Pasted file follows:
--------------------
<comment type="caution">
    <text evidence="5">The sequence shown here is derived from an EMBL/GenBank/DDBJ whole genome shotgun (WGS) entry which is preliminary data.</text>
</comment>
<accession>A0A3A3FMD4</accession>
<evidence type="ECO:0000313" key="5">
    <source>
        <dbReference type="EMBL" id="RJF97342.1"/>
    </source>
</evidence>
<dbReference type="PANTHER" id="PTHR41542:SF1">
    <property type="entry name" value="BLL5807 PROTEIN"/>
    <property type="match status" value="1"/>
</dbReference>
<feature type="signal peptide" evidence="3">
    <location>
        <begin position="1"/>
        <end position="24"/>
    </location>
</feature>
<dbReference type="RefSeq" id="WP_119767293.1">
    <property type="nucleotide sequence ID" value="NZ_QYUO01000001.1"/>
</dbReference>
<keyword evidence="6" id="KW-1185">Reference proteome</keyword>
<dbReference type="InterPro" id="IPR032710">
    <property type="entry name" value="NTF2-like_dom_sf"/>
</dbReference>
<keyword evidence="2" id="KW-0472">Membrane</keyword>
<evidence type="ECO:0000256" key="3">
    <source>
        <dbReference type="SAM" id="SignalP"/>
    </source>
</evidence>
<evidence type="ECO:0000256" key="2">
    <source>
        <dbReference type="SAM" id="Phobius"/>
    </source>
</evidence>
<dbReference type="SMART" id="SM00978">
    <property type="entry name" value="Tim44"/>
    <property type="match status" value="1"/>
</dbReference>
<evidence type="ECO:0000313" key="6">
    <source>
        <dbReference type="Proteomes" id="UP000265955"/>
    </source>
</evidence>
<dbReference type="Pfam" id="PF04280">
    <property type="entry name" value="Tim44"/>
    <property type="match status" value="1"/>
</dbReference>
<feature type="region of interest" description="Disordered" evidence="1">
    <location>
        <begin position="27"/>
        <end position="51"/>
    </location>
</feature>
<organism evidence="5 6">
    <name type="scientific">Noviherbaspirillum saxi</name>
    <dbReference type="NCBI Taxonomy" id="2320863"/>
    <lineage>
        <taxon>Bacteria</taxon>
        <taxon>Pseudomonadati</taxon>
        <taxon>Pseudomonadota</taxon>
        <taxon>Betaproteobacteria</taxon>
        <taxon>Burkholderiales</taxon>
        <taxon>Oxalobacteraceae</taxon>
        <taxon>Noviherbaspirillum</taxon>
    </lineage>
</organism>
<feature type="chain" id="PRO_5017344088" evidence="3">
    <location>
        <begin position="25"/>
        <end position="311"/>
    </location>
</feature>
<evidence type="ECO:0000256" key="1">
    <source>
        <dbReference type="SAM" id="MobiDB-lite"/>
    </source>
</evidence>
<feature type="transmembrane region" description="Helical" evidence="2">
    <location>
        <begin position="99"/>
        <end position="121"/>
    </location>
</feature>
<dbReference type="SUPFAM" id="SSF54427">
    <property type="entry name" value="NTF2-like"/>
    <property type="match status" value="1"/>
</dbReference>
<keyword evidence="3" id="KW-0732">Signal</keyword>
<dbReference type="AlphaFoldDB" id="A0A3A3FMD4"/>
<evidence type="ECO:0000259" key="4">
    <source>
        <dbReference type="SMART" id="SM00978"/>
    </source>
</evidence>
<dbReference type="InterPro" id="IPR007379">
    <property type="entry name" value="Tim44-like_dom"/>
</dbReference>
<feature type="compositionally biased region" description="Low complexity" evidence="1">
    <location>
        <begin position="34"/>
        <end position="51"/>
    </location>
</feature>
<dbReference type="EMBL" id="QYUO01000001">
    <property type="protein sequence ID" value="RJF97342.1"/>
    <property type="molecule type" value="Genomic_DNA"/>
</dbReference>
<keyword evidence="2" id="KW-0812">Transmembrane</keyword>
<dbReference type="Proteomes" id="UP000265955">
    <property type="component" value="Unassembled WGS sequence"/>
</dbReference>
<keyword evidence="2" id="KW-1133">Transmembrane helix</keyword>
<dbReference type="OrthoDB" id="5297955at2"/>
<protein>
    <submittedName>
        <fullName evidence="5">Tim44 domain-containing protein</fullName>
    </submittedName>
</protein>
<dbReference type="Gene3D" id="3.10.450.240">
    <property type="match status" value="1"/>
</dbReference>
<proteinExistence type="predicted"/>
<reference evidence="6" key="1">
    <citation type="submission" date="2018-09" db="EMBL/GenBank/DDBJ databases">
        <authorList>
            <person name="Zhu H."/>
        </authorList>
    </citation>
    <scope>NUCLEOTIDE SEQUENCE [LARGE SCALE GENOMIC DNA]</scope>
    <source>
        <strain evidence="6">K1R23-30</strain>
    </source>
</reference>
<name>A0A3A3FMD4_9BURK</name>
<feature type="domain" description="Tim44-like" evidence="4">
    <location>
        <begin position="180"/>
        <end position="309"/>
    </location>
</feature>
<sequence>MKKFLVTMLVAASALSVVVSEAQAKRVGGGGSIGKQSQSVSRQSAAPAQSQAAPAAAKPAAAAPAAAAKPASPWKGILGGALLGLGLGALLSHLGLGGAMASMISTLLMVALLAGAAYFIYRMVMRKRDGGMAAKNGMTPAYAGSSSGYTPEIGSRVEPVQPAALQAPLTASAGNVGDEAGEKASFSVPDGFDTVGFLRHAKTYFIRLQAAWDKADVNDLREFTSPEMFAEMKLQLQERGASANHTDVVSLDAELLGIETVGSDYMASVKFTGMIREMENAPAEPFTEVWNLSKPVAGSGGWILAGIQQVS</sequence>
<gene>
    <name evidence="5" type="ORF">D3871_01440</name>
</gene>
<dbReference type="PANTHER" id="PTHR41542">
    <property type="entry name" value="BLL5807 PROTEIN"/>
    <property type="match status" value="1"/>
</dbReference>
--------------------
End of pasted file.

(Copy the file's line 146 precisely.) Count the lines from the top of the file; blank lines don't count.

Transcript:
    <name evidence="5" type="ORF">D3871_01440</name>